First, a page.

Most people know probiotics are great for digestive health, but what does that mean? What are probiotics, anyway? And are there other plusses to adding probiotics to your diet?
Sit back and read on because we’ve got answers!
What Are Probiotics?
Not all bacteria are equal. Probiotics are live bacteria that provide health benefits when consumed in adequate amounts. How much that is can vary based on the probiotic, the benefits you’re looking for, and even the strains of probiotics. There are lots of types of probiotics and different strains, even among the various types.
Most people associate probiotics with yogurt. You can also find it in other sources like Snowville Creamery’s No Lac Jack and No Lac Pepper Jack cheeses. Part of the reason it’s paired with dairy is that many probiotic bacteria use lactic acid as an energy source. Another reason? Dairy can protect probiotic bacteria from high acid levels in the stomach, making sure more of it gets to where you want it - in the intestine. Refrigeration, too, plays a role in stabilizing them. Be wary of your yogurt sources, however. Some companies may pasteurize some yogurts after fermentation, making the probiotic organisms inactive. Snowville Creamery’s yogurt is live and active, not pasteurized after culturing.
Note that each person has a unique gut microbiota. If you plan to use probiotics to manage health conditions or have doubts about consumption, seek advice from your doctor. To benefit from probiotics, it’s advisable to consume them daily as they don’t remain in your digestive system permanently.
Fighting the Good Gut Fight
Good digestion is one of the big reasons many people go for probiotics. When fighting bad bacteria in the gut, probiotics are on your side. For example, eating Lactobacillus strains can decrease unfavorable organisms, such as staphylococci. One of the oldest-known benefits of probiotics is their potential to counteract pathogenic bacteria. Some work better for diarrhea associated with viruses.
Rebuilding after Antibiotics
One of the unfortunate, common side-effects of antibiotics is often diarrhea, which can lead to some patients not finishing their course. This is because antibiotics kill off the good microbiota along with the bad. Some probiotics can reduce the risk of this unpleasant side-effect by as much as 50% because it helps rebuild the natural, positive microbiota in the gut.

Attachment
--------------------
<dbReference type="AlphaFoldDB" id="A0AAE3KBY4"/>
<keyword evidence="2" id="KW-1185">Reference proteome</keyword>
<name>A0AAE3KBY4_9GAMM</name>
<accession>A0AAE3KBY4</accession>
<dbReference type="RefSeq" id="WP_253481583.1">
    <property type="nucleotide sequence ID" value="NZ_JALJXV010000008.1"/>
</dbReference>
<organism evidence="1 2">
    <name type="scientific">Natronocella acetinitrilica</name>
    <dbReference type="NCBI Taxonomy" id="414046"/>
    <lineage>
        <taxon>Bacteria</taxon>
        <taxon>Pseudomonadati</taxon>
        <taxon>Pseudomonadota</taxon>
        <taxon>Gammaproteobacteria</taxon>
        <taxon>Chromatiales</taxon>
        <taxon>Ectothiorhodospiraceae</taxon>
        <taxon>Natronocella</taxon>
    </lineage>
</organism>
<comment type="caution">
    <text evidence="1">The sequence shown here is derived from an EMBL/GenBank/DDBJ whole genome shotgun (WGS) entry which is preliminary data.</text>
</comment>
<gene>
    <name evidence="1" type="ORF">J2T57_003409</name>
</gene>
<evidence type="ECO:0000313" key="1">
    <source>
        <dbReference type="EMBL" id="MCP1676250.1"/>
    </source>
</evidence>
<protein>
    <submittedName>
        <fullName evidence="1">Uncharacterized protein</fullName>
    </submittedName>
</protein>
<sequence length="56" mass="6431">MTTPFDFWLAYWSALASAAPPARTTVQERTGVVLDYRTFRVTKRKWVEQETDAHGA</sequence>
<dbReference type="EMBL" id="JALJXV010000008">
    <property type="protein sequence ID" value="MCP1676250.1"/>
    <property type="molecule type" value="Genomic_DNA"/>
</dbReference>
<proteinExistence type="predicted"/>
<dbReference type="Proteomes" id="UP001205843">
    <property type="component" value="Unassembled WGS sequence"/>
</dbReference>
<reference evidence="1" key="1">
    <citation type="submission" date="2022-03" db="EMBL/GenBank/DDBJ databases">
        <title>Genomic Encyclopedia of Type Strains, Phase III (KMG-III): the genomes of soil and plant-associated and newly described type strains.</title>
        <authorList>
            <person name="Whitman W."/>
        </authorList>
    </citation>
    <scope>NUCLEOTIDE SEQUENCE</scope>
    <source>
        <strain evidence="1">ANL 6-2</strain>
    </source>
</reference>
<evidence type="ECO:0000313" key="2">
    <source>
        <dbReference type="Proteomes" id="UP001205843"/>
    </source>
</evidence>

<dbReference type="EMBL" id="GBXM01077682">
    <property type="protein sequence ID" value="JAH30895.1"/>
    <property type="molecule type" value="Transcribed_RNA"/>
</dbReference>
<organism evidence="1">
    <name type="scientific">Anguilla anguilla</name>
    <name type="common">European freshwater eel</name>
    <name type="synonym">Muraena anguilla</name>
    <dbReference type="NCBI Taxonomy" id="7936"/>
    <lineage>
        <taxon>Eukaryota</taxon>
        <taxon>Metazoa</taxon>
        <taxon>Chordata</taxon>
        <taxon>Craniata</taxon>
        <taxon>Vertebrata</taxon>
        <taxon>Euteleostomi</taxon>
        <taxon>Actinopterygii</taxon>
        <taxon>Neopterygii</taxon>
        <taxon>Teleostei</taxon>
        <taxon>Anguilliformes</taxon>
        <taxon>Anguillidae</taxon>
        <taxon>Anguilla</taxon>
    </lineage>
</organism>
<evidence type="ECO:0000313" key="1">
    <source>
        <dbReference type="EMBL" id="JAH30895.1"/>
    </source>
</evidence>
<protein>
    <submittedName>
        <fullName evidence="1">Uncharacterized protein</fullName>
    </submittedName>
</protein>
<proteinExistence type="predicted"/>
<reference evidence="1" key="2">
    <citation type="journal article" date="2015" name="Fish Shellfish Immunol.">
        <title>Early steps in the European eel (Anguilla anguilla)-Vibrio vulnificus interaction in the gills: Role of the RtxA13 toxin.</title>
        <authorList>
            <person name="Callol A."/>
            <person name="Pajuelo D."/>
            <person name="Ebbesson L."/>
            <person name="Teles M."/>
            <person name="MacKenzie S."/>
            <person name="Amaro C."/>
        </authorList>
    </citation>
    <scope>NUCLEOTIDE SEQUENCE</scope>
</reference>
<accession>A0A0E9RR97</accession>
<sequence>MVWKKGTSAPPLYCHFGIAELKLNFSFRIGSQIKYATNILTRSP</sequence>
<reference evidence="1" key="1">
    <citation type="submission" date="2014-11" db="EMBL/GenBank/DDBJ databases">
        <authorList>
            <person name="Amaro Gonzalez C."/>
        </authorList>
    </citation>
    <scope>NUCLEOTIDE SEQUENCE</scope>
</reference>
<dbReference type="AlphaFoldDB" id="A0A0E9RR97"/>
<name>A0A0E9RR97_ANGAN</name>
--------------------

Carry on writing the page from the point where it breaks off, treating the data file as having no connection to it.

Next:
Keep on Moving
They can also help move things along. Some probiotics help to normalize transit time of stool and reduce minor digestive discomfort. Since most people don’t get enough dietary fiber (some surveys say over 80% of women) this can be a bonus in bridging that gap.
Inflammatory bowel diseases (IBD), including Crohn’s disease and ulcerative colitis, can be life-altering. Some research shows that probiotics can help with prevention and treatment of IBD. Some could even maintain remission of ulcerative colitis. So far, consuming probiotics hasn’t raised safety concerns for IBD patients, so there’s no danger in trying. Beyond IBD, some studies show gut microbiota may have connections to other chronic conditions, such as obesity and type 2 diabetes. Research is ongoing on how this may positively affect weight and disease risk, but so far, things look promising.
What many refer to as lactose intolerance is often lactose malabsorption. For some people, the enzyme that helps break down this milk sugar is downregulated. Consuming A2/A2 protein milk may solve your problem, but for those truly sensitive, probiotics can help. Evidence suggests that live bacteria in yogurt can make up for the shortfall by digesting lactose. This can lead to better digestion and reduced symptoms.
Early evidence shows that some vaccines may benefit from certain probiotics. Specifically, vaccines against influenza, cholera, or childhood diseases might be affected. In one study, there were some signs that further risk of infection with influenza virus reduced because of the immune boosting effects.
The immune benefits of probiotics may go farther than just helping vaccines be more effective. Some evidence shows that consuming probiotics can reduce upper respiratory infections and flu-like symptoms. Getting those probiotics daily for preschool children showed a reduction in missed school days because of illness.
The Gut-Brain Axis
Research is just beginning, but there may be benefits to mental health when you consume probiotics. Researchers believe there may be a link between the gut and brain, called the gut-brain axis. It’s possible probiotics may help reduce anxiety, relieve stress, and improve mental outlook.
The Wrap Up
Researchers are still exploring just how helpful probiotics can be throughout the human body. From gut health and preventative health to potentially mental health. Almost everyone can benefit from these helpful bacteria called probiotics. The best practice is to have some every day to keep everything balanced.
And there are lots of yummy ways to include it in your diet! Yogurt is a common way, but Snowville Creamery also offers two melty cheeses that have yogurt cultures, giving you a couple more options. And, as usual, you know it’ll be only A2/A2 protein, making it easier to digest. And Snowville always minimally processes their products without thickeners or unnecessary additives.
Looking for inspiration? Hop on over to our recipe section for some ideas! Also, be sure to check out the recipes found in our recent article specifically for our No Lac Jack and No Lac Pepper Jack cheeses. Find Snowville in stores near you or order our cheeses online to be shipped right to your door!